Tag Archives: dragonfly

October Twilight

October is a very strange time of year – September seems like an extension of summer, but colder, and then very suddenly October arrives and the flowers of summer begin to die off, the leaves yellow, or redden, or both, and fall off deciduous trees as the nights grow longer than the days. Everywhere gets gradually more muddy as leaves, flowers and berries decay on the ground.  But there is still a lot to see amid all the nostalgia of another year growing to an end.

There are still some Swallows flying about on their journey south back to Africa. It's a good time to see and photograph them as they perch on wires. The light might not be so good though.
There are still some Swallows flying about on their journey south back to Africa. It’s a good time to see and photograph them as they perch on wires. The light might not be so good though.

At this time of year our swallows, the Barn Swallow (Hirundo rustica), tend to perch for long periods to rest their weary muscles before making their autumn migrations. There were definitely fewer of them around Wicklow this summer, which is slightly worrying as something must be preventing them arriving safely in Wicklow.

The Autumn Hawker dragonfly usually arrives in August to hunt butterflies and other insects. This year they didn't arrive until mid-September and you can still see them patrolling footpaths and garden driveways.
The Autumn Hawker dragonfly usually arrives in August to hunt butterflies and other insects. This year they didn’t arrive until mid-September and you can still see them patrolling footpaths and garden driveways.

Ironically our autumn was better than our summer this year, although not quite as warm, although certainly more stable. Eventually the annual arrival of big dragonflies occurred, the Migrant or Autumn Hawkers (Aesna mixta) and there are still a few around, although very difficult to photograph or video as they fly. I usually watch one land and slowly approach to get a good photo. If you move slow they will remain still.  But there are some other very interesting insects around, and some are both interesting and slightly creepy, such as this one:

A noctunal visito to a window, this large and handsome insect is a Burying Beetle.
A noctunal visito to a window, this large and handsome insect is a Burying Beetle.

Burying Beetles are quite closely related to chafer beetles (like the Cockchafer) and dung beetles, like the Common Dor Beetle. However, unlike these beetles, Burying Beetles lay their eggs in corpses which they find in the countryside, and they actually bury the animals they find underground. They are very intelligent creatures and very recently it was discovered (with the aid of special cameras) that they keep their larvae in nests and will feed them mouth-to-mouth, as birds do. Even more remarkable, the young ‘tweet’ when they’re hungry. This extremely handsome species is Necrophorus investigator (but there are many very similar ones and some even quite different. Watch out for them this autumn as they fly across the deep night skies.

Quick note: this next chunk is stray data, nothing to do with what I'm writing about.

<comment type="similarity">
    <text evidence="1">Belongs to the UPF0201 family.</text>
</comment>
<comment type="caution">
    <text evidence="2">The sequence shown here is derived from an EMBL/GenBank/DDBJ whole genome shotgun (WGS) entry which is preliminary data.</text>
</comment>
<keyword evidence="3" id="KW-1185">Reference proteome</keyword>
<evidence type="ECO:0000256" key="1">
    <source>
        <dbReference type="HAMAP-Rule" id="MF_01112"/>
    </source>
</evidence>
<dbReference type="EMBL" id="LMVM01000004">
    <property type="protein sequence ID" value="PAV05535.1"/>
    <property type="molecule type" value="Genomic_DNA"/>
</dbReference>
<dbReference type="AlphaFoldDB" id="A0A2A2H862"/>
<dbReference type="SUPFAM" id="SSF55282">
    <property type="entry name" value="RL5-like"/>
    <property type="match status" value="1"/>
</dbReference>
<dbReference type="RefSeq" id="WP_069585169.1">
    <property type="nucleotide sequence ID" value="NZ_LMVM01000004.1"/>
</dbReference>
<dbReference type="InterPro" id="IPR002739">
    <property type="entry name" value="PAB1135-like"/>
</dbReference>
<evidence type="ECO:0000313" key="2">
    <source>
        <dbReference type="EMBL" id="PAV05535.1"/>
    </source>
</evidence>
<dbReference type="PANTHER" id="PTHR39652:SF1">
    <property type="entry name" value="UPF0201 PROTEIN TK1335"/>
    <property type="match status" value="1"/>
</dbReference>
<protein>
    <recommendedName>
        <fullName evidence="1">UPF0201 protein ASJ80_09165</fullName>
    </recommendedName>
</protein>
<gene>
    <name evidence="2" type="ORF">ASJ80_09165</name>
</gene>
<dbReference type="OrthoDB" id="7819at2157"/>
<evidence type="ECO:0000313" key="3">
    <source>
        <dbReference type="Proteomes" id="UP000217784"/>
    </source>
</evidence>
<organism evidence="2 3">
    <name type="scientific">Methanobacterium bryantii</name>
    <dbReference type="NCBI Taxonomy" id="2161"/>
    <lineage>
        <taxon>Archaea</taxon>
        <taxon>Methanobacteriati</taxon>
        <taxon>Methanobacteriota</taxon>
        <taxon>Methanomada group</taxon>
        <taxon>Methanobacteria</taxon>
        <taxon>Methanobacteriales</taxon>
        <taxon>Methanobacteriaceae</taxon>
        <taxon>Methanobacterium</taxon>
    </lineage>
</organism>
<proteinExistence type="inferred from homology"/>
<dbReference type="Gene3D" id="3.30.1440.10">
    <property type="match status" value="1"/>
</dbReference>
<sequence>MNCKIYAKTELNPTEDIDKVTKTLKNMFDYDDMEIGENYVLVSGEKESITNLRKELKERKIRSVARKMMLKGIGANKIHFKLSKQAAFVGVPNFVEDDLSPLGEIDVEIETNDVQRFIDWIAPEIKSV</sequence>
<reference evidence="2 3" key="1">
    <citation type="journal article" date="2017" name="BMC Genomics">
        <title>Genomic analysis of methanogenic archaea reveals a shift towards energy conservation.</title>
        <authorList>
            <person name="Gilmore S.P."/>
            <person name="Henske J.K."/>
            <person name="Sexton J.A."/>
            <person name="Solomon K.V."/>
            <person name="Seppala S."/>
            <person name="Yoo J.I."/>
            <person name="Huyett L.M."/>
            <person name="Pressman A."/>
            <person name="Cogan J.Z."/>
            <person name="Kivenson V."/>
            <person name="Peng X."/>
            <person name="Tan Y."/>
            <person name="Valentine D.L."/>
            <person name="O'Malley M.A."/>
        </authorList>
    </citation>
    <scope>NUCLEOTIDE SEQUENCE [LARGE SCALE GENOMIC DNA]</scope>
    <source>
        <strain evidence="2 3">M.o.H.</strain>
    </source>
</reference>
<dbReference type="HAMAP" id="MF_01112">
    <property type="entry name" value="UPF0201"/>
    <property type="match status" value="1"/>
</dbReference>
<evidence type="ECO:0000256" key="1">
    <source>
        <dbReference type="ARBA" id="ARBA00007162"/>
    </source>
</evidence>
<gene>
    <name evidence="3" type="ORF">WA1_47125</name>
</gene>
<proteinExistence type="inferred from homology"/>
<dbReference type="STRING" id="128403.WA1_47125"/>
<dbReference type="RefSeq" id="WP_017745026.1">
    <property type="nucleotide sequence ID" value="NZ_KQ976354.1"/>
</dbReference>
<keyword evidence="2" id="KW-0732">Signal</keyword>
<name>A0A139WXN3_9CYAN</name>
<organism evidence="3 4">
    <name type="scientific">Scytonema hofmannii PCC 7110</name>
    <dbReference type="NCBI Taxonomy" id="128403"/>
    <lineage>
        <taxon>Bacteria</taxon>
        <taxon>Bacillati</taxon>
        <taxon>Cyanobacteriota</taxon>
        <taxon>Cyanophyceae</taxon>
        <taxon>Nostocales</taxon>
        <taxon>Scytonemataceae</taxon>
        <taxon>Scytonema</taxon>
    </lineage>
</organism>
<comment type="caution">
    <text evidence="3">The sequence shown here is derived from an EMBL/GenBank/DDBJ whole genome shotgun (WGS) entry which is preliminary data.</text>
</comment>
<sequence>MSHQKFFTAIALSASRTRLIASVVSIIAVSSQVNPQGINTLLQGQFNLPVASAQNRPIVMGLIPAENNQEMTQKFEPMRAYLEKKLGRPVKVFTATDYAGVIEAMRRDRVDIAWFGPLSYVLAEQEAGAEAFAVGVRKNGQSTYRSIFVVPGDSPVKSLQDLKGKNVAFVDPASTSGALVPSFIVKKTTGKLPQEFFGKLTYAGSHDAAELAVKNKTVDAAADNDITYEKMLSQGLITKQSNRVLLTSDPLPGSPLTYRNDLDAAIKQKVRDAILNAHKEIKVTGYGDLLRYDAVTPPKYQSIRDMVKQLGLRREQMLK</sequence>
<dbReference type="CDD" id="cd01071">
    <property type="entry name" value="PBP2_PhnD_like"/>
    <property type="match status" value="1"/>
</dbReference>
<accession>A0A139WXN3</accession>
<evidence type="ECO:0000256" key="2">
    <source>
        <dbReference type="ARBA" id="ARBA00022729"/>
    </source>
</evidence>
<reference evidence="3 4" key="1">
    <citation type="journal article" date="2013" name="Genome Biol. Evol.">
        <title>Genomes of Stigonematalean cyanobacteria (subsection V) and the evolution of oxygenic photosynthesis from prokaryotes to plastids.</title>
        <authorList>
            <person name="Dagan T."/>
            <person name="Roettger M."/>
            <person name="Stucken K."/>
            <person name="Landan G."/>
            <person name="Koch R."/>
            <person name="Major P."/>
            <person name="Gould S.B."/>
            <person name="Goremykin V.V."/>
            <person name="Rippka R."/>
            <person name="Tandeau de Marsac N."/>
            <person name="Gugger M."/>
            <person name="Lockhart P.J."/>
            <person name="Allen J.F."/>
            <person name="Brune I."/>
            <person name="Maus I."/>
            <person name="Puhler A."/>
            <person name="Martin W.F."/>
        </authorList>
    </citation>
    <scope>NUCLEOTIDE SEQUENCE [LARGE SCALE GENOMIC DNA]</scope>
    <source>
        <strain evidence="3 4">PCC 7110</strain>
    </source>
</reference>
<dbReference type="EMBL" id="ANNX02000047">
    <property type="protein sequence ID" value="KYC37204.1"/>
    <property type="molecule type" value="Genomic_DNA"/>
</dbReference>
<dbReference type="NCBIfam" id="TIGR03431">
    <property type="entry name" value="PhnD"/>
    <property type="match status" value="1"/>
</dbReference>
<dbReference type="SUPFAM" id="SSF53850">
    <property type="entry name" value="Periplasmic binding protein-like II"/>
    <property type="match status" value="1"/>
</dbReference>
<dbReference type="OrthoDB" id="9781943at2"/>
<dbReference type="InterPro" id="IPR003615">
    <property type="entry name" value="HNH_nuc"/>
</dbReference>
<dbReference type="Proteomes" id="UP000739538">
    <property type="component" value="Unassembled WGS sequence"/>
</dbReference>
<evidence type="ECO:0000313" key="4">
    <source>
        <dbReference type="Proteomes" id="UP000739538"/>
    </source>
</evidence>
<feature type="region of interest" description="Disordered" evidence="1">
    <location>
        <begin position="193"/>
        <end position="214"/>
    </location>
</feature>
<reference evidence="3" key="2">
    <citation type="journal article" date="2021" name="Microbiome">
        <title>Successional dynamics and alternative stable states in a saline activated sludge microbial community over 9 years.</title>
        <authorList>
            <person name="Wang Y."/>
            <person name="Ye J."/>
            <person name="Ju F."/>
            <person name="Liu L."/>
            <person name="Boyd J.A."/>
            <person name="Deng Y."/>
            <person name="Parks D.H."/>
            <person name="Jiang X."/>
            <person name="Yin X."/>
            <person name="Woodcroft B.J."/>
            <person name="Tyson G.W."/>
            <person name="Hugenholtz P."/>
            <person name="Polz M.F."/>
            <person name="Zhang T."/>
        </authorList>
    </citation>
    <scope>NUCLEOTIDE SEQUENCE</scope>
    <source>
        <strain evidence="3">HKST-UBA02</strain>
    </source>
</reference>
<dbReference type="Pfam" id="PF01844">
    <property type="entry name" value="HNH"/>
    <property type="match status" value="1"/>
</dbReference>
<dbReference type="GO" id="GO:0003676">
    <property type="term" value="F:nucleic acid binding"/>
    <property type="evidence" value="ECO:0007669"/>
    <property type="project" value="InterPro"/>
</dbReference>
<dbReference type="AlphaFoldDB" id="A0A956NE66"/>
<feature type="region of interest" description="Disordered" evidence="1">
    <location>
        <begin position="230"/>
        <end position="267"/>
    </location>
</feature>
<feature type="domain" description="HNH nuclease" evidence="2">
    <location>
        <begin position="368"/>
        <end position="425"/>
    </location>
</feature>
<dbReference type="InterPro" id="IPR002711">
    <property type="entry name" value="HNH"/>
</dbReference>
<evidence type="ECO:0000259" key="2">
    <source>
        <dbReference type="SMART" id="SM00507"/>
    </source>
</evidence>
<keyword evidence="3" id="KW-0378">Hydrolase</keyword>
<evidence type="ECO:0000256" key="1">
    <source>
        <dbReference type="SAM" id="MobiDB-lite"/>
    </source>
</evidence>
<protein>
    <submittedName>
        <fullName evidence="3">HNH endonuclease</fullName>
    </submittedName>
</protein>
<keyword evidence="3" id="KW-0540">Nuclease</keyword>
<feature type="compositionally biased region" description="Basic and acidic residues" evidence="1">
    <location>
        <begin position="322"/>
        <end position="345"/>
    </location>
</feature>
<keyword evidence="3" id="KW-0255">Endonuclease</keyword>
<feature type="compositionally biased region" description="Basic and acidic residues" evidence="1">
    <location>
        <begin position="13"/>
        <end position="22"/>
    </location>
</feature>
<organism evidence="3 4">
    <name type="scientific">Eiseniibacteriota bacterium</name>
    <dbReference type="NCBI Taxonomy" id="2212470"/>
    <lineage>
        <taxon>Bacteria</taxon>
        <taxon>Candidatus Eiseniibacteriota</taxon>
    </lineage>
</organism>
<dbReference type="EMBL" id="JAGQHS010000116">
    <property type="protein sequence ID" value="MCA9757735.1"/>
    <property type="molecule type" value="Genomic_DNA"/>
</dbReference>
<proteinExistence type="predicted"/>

Very Hot July Wildlife

It’s an incredible summer this year, our reward for many which were well below par. Anyhow, if you’re coping with the heat stroke, the sunburn and the hot summer stomach bug doing the rounds (always during the good summers) then you might notice the amazing wildlife around at the moment. There are some very big dragonflies, such as the Hairy Hawker (Brachytron pratense) in the photo below. Many people assume this is the Emperor Dragonfly, due to the similar colouration, but the Emperor is way bigger even than this one.

The male Hairy Hawker is a very strong and powerful predator. I found this one trapped in a polytunnel.
The male Hairy Hawker is a very strong and powerful predator. I found this one trapped in a polytunnel. Don’t worry, he was okay, just a little parched.

Now for a little field craft. Now that the nesting season is drawing to a close you are going to start finding bits of eggs and even nests which have fallen from trees. Sometimes you might be a little suspicious as to how they got there. Were the eggs attacked before they hatched out? It’s actually very easy to tell. Look at this Wood Pigeon egg which I found beneath a tree. The secret lies in looking at the rim.

Note that the edges of the egg are pulled in. This can only have been done by the chick as it hatched out. Birds have an 'egg-tooth' on the ends of their beaks which they use to pull the edges in, cutting a perfect circle.
Note that the edges of the egg are pulled in. This can only have been done by the chick as it hatched out. Birds have an ‘egg-tooth’ on the ends of their beaks which they use to pull the edges in, cutting a perfect circle.

Moths usually like damper conditions, but there are dozens around at the moment, and the chance of some exotics showing up. Below is the beautiful Pale Oak Beauty (Hypomecis punctinalis), a species as large as a large butterfly. Its beautiful pattern acts as camouflage of the highest order. I found it outside my window yesterday.

The Pale Oak Beauty beneath an outdoor light.
The Pale Oak Beauty beneath an outdoor light.